By Adam Easton
BBC News, Warsaw
In the run-up to Sunday's general election in Poland the Prime Minister, Jaroslaw Kaczynski, has made cleaning up corruption and the communist past a central issue.
Many Poles approved of steps to root out former communists
For the 58-year-old prime minister and former anti-communist Solidarity activist, the two issues are inextricably connected. Mr Kaczynski believes Poland's failure to deal with its communist past is the cause of many of the country's current problems.
During the roundtable talks in 1989, Poland's communist authorities and Solidarity activists negotiated a peaceful end to the totalitarian system.
The first Solidarity government decided to draw a "thick line" under the preceding 45 years and did not attempt to purge communists from public life.
Mr Kaczynski says a shady network of former communists, spies, corrupt businessmen and state officials emerged which has dominated Polish public life ever since.
One of his Law and Justice party (PiS) campaign ads on TV purports to show "Poland, not long ago". It shows a cigar-smoking businessman kicking over a briefcase full of dollar bills to a corrupt politician.
Since his party took office two years ago, Mr Kaczynski has created a high-profile Central Anti-Corruption Bureau (CBA) and attempted to weed out former communists from public positions.
"This government is the first to put this problem on the highest level of the political agenda," a Law and Justice party MP, Pawel Zalewski, told the BBC.
The ex-interior minister was at the centre of a big spying row
"The total number of anti-corruption investigations has increased by 100 percent in the last two years compared to previous years and the general public perception today is that corruption has decreased."
Many Poles appreciate Mr Kaczynski's efforts. But his critics and former coalition partners are not happy with the way corruption has been tackled. They accuse him of flouting democratic practices and using state agencies to tap phones and gather information on his political opponents.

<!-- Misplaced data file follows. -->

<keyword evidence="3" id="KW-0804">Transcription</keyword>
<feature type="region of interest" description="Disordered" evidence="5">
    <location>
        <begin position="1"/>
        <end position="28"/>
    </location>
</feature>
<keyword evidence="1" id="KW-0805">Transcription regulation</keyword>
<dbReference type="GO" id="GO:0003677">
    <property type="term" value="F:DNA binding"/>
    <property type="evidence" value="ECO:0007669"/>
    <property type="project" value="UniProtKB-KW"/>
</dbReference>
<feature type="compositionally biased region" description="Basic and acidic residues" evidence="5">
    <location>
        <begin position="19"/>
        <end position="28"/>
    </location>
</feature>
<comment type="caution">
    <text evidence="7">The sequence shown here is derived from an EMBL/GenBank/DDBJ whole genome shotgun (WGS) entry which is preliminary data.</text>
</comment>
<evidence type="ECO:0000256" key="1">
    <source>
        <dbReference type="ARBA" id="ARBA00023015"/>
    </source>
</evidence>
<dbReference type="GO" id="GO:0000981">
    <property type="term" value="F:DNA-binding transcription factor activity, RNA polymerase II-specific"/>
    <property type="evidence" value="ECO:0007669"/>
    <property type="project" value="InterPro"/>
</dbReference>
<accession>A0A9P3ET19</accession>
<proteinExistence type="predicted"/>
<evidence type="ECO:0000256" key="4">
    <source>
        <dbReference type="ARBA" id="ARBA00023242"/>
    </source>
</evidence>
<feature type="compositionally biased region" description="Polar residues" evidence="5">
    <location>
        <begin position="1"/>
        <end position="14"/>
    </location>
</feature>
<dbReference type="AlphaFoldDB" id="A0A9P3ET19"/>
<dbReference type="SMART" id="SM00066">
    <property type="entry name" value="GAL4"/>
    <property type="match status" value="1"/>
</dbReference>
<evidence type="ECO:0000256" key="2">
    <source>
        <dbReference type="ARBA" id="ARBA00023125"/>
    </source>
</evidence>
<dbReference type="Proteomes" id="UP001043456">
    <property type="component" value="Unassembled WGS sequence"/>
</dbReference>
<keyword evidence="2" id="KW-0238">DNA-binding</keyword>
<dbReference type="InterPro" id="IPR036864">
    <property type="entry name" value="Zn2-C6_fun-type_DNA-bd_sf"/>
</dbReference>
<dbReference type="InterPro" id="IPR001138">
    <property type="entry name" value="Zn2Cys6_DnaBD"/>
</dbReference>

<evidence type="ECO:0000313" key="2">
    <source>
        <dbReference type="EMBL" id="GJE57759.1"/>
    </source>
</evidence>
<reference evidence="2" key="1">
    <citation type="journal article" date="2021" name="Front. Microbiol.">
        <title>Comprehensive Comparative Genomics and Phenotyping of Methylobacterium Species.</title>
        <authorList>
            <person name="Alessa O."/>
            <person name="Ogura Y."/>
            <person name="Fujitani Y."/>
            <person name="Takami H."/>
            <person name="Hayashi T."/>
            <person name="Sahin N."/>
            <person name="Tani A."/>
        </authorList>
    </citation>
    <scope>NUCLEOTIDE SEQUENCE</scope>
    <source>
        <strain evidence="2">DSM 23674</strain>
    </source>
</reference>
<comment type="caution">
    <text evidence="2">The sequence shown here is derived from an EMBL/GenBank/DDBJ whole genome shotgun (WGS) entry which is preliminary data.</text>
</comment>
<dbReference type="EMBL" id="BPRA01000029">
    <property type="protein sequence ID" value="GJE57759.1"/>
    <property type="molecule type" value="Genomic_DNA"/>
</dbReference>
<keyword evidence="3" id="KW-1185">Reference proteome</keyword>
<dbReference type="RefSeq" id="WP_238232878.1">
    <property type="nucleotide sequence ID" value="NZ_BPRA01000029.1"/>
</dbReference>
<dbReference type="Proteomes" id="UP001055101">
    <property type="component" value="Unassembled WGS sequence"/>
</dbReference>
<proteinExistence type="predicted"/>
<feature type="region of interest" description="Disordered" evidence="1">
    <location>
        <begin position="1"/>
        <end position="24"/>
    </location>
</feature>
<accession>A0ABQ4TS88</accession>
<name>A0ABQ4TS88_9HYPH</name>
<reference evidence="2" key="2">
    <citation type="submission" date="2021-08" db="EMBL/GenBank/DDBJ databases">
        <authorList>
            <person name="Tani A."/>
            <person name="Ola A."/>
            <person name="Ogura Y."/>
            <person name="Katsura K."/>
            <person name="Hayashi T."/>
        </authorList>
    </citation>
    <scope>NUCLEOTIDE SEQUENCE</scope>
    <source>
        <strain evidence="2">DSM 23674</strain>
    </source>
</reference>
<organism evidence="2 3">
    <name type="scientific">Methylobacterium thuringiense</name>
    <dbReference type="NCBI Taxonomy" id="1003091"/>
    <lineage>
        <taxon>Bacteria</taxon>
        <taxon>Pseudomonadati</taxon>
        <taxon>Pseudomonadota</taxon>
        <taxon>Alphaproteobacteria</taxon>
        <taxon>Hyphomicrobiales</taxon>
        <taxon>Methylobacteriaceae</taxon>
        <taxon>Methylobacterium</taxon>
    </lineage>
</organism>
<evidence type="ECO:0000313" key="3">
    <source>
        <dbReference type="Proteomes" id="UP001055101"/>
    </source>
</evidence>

On Thursday, the Gazeta Wyborcza newspaper, which is openly critical of the government, gave away stickers of Mr Kaczynski peering through a keyhole under the words, "Look out, Little Brother is watching" - the "little" being a reference to the prime minister's height.
Sting that went wrong
During the summer Poland's governing coalition collapsed over a corruption affair. The CBA launched a failed sting operation to catch Andrzej Lepper, a deputy prime minister and leader of the junior coalition party Self Defence, accepting a bribe.
Adam Michnik, the famous Solidarity activist, complained about the "police provocation" in Gazeta Wyborcza earlier this week.
Law and Justice is in a close race with the rival Civic Platform party
"Do I want to live in a country where human dignity is treated with contempt by daily accusations of corruption, but where there are no sentences in corruption trials? Of course, apart from the sentences issued by the prime minister, justice minister or the Central Anti-Corruption Bureau," he said.
In August, Janusz Kaczmarek, the then interior minister, was arrested because the government suspected he had leaked news of the CBA sting operation before it went ahead.
A CBA press conference showing CCTV video of Mr Kaczmarek's visit to one of Poland's richest businessmen, allegedly to pass on the information, played well with much of the public - but it came before the minister was charged with any crime.
On Wednesday the CBA held another press conference airing what it said was evidence of a former MP from Law and Justice's main election rival, the Civic Platform party, asking for a bribe.
"I'm against corruption and I believe it has become a part of public life in recent years and I understand the fight against it. But this seems to me to be a very political situation. This latest case came just days before the election," said MEP Bronislaw Geremek, a former Solidarity adviser and ex-foreign minister.
"The direct intervention of the state agencies in the election campaign is for me proof that this government is abusing democracy," he told the BBC.
I put it to Mr Zalewski that these accusations against Mr Kaczynski were being made by some of Poland's most respected democracy activists.
"These people are and were political opponents of the Law and Justice party and Mr Kaczynski. While I respect Adam Michnik's role in Polish history, he is involved in a political debate and he's not presenting any proof to justify his claims," Mr Zalewski said.
Opinion polls suggest a majority of Poles support the removal of former communist functionaries from public life.
But Mr Kaczynski's policies have been divisive. None more so than a law which required up to 700,000 people, ranging from teachers to state company bosses to journalists, to publicly declare whether they had collaborated with the communist secret services.
Before the ruling Mr Geremek challenged the government and refused to fill in his declaration. "I do understand that communism should be condemned... But the system of checks and balances was weakened and attacked. It was an attempt to dominate the judiciary, the academic community and the free media through use of the communist secret police files," he said.
The Constitutional Court ruled that large parts of the collaboration law were unconstitutional and it was withdrawn.